Onka, a resident of Branchburg, is just one of the tens of thousands of “Pioneers” and graduates whose lives have been forever changed by Somerset County College and its successor—Raritan Valley Community College. With the start of new academic year, the College is launching a yearlong celebration of its 50th Anniversary. After Hunterdon and Somerset County Freeholders approved co-sponsorship of the College in June 1986, Somerset County College was renamed Raritan Valley Community College in July 1987. It was the state’s first bi-county college.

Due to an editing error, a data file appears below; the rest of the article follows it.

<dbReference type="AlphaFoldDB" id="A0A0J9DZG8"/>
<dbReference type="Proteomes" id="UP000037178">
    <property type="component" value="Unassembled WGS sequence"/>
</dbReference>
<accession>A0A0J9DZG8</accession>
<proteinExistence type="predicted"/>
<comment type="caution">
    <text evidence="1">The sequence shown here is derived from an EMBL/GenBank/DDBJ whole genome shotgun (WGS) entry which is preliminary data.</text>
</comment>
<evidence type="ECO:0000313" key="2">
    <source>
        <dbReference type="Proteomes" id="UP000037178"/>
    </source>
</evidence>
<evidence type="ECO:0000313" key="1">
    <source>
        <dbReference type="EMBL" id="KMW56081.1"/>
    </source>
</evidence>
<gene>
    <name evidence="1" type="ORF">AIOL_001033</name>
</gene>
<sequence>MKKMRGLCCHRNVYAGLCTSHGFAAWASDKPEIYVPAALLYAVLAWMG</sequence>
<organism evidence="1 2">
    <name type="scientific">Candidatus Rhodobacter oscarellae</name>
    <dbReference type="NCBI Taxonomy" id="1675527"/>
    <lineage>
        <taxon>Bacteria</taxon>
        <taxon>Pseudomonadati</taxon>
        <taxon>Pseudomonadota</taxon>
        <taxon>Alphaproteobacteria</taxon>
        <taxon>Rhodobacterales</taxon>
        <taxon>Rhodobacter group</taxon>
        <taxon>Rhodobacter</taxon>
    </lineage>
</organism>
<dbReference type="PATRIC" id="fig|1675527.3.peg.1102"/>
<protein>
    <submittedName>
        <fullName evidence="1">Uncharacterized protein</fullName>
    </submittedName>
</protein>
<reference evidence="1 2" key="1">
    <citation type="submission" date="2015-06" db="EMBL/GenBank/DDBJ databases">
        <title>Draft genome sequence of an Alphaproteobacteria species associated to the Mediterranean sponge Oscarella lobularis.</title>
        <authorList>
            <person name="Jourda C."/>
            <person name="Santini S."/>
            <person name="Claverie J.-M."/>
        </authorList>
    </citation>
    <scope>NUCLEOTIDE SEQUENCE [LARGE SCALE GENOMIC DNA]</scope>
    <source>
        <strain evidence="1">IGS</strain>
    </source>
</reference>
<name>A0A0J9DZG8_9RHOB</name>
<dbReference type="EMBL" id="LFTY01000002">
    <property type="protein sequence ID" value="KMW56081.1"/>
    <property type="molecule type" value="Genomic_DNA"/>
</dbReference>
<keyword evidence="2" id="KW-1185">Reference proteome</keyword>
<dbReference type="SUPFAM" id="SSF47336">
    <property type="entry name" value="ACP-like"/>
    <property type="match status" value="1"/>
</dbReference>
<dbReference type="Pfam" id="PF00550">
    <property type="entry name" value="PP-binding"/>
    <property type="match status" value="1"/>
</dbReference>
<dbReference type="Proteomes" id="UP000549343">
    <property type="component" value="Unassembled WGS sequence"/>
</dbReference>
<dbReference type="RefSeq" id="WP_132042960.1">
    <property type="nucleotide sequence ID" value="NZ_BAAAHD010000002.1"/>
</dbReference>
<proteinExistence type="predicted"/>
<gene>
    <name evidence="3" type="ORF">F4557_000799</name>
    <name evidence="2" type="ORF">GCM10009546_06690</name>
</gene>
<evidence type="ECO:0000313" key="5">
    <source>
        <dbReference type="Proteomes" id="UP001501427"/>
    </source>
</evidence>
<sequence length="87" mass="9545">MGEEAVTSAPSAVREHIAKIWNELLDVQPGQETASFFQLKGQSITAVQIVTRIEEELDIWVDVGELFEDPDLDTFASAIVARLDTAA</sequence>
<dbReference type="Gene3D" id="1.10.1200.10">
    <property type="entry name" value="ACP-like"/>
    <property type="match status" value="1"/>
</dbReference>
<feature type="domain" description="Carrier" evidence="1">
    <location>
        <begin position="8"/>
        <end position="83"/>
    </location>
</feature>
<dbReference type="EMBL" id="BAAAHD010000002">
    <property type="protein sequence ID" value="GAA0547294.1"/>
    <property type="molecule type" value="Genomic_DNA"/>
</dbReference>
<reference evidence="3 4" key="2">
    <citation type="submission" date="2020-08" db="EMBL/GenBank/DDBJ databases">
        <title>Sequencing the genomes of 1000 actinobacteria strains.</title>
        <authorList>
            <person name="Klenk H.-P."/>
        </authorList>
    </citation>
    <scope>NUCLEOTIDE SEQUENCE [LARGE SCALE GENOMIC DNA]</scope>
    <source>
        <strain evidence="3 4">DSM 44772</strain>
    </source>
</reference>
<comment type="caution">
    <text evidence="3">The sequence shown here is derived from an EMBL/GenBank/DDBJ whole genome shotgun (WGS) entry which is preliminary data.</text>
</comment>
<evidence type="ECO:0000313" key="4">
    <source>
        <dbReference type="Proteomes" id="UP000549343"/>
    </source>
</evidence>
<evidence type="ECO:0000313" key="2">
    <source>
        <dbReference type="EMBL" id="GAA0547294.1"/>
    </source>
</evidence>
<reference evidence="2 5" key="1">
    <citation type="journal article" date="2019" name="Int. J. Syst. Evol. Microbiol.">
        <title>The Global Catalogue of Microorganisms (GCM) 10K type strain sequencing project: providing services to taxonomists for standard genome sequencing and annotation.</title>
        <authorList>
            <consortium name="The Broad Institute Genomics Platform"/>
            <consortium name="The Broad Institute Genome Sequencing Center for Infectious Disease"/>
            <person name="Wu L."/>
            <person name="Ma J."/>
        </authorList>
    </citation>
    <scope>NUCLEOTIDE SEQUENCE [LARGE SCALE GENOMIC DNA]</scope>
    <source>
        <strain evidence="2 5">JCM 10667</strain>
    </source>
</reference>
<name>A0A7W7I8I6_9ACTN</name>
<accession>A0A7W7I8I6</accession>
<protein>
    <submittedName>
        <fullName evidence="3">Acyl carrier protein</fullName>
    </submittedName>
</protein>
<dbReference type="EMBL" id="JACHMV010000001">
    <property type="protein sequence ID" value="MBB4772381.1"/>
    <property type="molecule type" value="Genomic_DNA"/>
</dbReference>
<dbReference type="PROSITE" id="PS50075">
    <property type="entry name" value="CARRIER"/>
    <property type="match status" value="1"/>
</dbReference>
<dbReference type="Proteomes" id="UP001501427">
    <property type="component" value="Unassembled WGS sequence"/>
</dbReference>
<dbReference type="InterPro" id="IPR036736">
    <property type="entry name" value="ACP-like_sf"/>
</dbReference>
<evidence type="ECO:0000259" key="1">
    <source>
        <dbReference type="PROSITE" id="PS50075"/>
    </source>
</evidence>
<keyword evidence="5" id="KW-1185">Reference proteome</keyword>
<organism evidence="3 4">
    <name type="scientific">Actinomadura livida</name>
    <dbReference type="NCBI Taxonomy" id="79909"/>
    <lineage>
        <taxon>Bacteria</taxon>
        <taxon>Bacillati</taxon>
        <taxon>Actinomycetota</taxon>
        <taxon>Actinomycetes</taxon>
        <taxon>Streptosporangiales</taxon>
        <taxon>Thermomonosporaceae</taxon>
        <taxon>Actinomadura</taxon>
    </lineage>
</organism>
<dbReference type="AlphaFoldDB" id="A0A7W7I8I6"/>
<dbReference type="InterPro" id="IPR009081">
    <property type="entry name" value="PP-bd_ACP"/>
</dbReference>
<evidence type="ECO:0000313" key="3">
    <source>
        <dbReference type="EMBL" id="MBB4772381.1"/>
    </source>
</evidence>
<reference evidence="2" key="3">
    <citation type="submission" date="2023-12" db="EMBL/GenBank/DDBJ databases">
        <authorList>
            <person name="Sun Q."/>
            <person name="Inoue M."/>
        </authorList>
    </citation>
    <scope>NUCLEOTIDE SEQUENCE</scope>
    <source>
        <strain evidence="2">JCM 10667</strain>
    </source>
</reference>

“We are so proud of Raritan Valley Community College’s 50-year legacy of being the College of opportunity for students of all ages and backgrounds. RVCC literally transforms the lives of its students—whether it’s an 18-year-old spending the first years at the College before transferring to a four-year school, a student planning to enter the workforce directly after graduation, or an adult retraining for a new career. RVCC is our community’s college, not only offering accessible, innovative education at an affordable price, but also serving as a cultural and educational center for the community. RVCC is a place where adults can get assistance starting a new business or developing professional development skills, or where children can be introduced to live theatre, explore the wonders of the universe in the Planetarium, or take a class in robotics,” said RVCC President Michael J. McDonough.